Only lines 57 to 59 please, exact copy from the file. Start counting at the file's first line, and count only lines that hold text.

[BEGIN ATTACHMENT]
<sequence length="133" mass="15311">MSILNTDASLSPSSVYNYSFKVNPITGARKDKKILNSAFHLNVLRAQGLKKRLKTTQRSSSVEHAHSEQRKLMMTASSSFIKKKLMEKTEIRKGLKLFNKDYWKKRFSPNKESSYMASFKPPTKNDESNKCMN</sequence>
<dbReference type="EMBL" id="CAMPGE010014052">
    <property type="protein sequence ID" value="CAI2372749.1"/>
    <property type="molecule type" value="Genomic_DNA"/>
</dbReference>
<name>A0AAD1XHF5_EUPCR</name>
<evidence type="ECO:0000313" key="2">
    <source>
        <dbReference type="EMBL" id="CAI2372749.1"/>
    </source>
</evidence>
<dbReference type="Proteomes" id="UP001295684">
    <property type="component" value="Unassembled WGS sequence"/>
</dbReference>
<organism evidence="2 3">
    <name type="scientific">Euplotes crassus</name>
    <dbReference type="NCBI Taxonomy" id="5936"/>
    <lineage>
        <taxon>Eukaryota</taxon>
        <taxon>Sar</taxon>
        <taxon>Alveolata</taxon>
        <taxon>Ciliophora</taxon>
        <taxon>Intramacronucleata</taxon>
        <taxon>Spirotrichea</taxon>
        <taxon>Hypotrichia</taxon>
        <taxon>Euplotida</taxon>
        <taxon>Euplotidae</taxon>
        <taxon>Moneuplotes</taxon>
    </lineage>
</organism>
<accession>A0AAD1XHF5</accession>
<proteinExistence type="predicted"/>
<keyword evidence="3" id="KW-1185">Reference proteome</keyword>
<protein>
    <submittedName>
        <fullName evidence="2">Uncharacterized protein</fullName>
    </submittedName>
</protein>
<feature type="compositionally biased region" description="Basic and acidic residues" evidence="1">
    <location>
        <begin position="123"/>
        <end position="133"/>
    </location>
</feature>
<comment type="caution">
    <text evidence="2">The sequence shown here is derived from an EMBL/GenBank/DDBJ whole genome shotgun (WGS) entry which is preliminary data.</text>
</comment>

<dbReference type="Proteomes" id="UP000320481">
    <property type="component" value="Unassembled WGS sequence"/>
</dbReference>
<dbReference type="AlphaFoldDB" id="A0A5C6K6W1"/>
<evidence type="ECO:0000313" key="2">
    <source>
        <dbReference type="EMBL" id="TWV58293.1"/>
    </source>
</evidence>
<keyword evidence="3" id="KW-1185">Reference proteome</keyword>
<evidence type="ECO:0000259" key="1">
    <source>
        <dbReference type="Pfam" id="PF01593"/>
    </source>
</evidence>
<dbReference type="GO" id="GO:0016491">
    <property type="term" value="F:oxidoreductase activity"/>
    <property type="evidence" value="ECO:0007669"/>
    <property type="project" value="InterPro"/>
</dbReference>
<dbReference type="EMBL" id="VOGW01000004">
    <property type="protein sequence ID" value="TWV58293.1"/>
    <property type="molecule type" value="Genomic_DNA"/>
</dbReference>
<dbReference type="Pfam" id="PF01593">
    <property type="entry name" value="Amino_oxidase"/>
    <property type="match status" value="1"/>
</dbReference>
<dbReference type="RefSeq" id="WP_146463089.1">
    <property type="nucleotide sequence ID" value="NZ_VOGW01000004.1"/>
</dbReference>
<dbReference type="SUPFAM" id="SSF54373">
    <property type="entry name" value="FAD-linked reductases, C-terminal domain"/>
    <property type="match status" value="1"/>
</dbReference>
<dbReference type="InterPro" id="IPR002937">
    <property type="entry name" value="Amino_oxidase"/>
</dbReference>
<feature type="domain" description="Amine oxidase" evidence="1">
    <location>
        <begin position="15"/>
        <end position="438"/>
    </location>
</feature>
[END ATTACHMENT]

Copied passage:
<keyword evidence="3" id="KW-1185">Reference proteome</keyword>
<evidence type="ECO:0000259" key="1">
    <source>